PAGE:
The henna itself does not cause contact allergies. The powder is sourced from the leaves of the henna tree and is mixed with water to form a paste, which is used to dye the skin an orange-brown colour. In India, Morocco and Egypt, brides traditionally have their hands and feet decorated with filigree symbols using henna. But the paste has to set for several hours in order for it to remain visible for several days.
Most holiday tourists do not want to wait for hours to obtain a good colour result. So street artists often use henna powder containing the additive para-phenylenediamine (PPD), which shortens the setting time. PPD creates a black dye that sets quickly. The disadvantage is that it has a strong sensitising effect. This means that if the immune system was previously exposed to PPD and considered it a harmful substance (although there was no initial reaction), a visible allergic reaction occurs upon re-exposure (the tattoo). After a delay of 24 to 72 hours at the earliest after the dye is applied, the skin swells and becomes red and itchy. Blisters often appear, which burst and weep. Scars may remain after they have healed.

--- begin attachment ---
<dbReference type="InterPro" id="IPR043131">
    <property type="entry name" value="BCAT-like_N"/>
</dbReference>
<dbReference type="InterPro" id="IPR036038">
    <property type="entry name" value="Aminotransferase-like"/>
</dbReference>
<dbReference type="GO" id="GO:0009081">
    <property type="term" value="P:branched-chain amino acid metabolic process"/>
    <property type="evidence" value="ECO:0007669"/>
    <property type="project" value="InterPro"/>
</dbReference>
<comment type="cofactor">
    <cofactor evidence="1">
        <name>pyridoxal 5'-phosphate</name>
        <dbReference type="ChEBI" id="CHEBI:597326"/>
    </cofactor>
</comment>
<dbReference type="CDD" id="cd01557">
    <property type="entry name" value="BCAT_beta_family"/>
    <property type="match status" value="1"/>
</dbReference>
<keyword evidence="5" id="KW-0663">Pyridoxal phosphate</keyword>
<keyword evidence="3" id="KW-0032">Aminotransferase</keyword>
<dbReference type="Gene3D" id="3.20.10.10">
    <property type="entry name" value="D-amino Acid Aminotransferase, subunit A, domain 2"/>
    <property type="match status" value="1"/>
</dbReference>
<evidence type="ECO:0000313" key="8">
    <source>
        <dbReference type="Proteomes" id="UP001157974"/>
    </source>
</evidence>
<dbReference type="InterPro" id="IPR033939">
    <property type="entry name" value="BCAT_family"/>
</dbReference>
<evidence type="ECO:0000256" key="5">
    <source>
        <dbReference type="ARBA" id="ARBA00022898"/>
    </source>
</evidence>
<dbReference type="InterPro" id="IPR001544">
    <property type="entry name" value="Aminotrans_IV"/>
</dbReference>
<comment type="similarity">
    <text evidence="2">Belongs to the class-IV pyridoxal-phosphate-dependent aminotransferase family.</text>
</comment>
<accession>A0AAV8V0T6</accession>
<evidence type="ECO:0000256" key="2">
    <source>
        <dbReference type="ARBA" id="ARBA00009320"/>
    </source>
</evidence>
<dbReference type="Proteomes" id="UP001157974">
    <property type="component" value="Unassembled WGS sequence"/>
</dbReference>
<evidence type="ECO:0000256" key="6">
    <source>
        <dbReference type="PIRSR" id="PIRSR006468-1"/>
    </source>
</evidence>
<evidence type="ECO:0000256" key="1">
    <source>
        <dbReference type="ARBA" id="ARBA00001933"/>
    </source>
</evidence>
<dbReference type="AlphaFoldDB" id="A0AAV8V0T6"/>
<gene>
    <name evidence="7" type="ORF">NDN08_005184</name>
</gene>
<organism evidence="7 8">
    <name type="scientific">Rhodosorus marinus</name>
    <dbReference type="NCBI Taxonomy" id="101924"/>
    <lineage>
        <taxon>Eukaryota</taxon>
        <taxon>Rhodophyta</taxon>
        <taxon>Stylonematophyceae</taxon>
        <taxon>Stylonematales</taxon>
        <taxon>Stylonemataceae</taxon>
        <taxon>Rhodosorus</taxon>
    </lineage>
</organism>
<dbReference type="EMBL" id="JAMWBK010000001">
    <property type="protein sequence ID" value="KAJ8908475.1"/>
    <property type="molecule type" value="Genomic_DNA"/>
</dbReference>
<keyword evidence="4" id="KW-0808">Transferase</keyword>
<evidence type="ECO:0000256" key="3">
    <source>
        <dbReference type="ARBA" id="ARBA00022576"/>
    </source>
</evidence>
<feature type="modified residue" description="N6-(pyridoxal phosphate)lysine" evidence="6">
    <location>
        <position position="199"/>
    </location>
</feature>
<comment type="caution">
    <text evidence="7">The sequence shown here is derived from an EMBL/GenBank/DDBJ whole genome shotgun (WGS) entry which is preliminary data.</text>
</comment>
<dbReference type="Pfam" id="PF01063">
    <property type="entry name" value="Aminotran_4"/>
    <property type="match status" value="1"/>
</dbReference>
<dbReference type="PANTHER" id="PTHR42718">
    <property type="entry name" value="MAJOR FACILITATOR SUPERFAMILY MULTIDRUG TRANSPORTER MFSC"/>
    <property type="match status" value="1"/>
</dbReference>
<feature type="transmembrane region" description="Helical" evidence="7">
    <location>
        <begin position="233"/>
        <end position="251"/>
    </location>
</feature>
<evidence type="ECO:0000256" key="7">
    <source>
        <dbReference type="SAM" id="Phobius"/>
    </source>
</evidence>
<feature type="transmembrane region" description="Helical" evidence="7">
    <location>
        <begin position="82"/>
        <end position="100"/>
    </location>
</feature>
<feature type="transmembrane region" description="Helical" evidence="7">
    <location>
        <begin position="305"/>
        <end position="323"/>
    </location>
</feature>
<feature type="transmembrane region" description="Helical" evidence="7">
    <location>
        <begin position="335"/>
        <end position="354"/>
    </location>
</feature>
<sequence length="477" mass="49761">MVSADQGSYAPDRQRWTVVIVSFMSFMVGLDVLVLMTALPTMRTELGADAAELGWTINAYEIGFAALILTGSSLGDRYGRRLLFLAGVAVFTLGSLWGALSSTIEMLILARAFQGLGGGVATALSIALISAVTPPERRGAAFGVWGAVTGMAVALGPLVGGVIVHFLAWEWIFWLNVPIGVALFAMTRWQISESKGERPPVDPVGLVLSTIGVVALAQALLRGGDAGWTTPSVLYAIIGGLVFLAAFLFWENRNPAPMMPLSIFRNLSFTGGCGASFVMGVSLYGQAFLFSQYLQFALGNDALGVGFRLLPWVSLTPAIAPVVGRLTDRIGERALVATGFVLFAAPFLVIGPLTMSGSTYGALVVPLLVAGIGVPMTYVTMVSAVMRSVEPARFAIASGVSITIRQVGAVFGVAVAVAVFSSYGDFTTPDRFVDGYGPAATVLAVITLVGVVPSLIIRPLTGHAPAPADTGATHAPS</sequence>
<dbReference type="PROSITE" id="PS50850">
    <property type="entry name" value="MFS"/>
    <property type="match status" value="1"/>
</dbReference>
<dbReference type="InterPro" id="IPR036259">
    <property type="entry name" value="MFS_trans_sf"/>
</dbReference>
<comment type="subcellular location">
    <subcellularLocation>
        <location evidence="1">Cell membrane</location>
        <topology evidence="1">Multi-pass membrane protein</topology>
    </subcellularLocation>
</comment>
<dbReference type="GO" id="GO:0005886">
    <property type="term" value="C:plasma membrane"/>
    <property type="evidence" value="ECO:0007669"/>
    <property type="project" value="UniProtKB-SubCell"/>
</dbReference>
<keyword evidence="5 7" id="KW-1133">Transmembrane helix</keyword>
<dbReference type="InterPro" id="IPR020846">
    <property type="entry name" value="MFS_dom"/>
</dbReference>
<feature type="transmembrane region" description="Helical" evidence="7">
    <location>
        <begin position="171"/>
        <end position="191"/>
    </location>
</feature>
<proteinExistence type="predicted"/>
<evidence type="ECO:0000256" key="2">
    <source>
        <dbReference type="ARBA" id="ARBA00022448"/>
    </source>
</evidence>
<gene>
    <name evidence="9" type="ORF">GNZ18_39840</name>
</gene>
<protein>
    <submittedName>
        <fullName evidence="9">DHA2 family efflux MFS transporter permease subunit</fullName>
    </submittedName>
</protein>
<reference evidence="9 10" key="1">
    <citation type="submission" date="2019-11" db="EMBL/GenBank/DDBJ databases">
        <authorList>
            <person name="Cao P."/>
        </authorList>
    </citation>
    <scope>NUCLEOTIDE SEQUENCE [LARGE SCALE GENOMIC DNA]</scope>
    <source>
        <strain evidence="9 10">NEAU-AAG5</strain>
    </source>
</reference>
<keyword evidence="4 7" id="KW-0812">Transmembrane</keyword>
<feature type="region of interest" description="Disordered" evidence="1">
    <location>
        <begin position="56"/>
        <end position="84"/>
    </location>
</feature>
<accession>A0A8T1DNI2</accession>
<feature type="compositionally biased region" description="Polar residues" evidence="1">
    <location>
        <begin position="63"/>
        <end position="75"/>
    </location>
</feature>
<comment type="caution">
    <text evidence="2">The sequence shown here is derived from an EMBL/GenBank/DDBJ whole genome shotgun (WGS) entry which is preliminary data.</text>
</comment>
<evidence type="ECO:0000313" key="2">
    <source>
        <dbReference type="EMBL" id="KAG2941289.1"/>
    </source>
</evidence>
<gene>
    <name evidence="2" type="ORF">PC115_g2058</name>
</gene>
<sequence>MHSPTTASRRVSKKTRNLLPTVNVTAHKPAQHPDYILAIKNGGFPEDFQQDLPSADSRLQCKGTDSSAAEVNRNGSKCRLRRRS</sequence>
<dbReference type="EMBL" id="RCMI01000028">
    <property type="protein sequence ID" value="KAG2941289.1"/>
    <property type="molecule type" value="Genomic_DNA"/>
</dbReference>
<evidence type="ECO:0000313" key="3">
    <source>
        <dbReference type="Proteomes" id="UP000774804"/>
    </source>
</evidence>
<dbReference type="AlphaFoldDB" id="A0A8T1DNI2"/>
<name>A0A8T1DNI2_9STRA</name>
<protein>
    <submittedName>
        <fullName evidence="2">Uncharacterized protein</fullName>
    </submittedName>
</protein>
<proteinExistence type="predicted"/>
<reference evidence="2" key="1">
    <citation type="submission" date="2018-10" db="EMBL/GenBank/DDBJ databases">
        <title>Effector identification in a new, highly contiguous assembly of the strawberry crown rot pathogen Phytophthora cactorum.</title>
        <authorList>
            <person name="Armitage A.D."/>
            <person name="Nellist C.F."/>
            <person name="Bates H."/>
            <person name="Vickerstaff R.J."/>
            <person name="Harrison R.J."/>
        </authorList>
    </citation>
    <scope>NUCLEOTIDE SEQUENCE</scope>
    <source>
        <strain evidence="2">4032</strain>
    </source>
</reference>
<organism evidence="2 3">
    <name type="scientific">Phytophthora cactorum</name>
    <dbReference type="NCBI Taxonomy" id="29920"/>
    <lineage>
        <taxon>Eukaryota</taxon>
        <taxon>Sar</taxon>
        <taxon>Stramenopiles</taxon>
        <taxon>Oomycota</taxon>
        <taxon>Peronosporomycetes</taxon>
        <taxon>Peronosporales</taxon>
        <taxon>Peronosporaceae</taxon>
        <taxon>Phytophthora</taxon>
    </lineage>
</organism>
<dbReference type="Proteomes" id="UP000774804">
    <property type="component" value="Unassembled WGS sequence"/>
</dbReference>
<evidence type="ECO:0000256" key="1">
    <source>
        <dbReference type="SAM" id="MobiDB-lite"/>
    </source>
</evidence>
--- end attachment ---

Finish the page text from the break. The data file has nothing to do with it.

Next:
Even if there is no skin reaction, the tattoo can trigger a PPD allergy, which can have serious consequences. Once an individual has been sensitised to PPD, he or she must avoid products containing this substance in the future. This can be difficult because PPD is widely used. It is found in dark leather and textile dyes and also in printing dyes and hair dyes. Furthermore, allergies to related substances in black rubber (tyres, bicycle and tool handles) may occur, as well as cross reactions to other (azo) dyes or medications (sulphonamide, benzocaine).
It is best to steer clear of henna tattoos in order to avoid this health risk. Although the use of PPD in cosmetic skin dyes has been banned in the European Union, it is difficult to know whether regulations are properly observed in all cases. And the ban does not apply to countries outside of Europe.